Just finished another "evening" book, this time quite interesting analysis of why during the past 500 years the western civilization dominated the world and the rest eventually adopted (or in most cases are still trying) the same core principles.
Niall Ferguson begins his story with a great example of ancient China. A powerful empire with an astonishing fleet that reached Africa a hundred years before Europeans started exploring the world. In the 1400s, China owned the greatest navy in the world, close to 3500 ships at its peak. Some were five times the size of the ships being built in Europe at the time.
But a new emperor decided that China is already the greatest empire in the world and they do not need navy (another possible reason, he was afraid that teacher merchants will be a threat to his power). The whole fleet was destroyed and it was a crime to build a ship.
In this book, you can find a lot more interesting examples of why other nations failed to conquer the world. But the most interesting part is why western civilization (Europe and North America) dominated the rest and not vise versa? The author argues that it was because the West developed six killer applications the Rest lacked:
- Competition - Europe itself was politically fragmented and each monarchy or republic had multiple competing corporate entities
- The Scientific Revolution - all the major seventeenth-century breakthroughs in physics, mathematics, astronomy, chemistry, and biology happened in Western Europe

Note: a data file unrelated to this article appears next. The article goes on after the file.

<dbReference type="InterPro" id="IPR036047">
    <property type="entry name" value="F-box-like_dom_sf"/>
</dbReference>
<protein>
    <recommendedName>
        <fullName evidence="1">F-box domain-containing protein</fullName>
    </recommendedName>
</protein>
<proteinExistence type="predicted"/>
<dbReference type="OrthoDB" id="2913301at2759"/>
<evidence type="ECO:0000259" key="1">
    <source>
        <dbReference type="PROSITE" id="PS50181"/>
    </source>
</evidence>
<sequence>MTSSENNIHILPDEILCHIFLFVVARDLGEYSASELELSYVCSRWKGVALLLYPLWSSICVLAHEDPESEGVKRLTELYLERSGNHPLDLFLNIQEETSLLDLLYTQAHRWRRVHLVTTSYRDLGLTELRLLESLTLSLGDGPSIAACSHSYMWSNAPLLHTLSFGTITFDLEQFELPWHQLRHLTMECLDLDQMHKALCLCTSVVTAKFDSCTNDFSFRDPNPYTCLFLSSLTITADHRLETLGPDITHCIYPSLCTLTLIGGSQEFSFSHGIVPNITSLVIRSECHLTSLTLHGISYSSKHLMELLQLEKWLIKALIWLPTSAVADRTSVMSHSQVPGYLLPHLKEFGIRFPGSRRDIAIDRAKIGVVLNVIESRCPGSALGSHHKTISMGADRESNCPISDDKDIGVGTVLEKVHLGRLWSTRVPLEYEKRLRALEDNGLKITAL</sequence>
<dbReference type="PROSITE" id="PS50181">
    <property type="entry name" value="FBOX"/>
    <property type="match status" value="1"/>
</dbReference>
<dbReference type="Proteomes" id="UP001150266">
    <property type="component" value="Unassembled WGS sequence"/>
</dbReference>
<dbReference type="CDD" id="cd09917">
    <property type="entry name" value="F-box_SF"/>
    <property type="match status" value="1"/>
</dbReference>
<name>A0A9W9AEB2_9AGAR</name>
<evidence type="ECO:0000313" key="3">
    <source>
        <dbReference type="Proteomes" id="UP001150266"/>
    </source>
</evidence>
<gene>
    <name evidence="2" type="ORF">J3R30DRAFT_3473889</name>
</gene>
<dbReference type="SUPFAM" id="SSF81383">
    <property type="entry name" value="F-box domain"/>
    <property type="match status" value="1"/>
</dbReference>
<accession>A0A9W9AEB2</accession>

- The rule of law and representative government, in that an optimal system of social and political order based on private property rights and the representation of property owners.
- Modern medicine - all major nineteenth- and twentieth-century breakthroughs in healthcare were made by Western Europeans and North Americans
- The Industrial Revolution powered by the consumer society produced more, better and cheaper goods.
- The work ethic - Westerners were the first people in the world to combine more extensive and intensive labor with higher savings rates, permitting sustained capital accumulation.
Those six killer apps were the key to Western ascendancy for the last 500 years.
But not anymore!
The author shows a lot of evidence that the West is slowing down in its growth and influence while other countries taking the lead. A good example is China, Japan, Singapore, South Korea.
I would recommend this book for anyone who is interested in history and the world economy.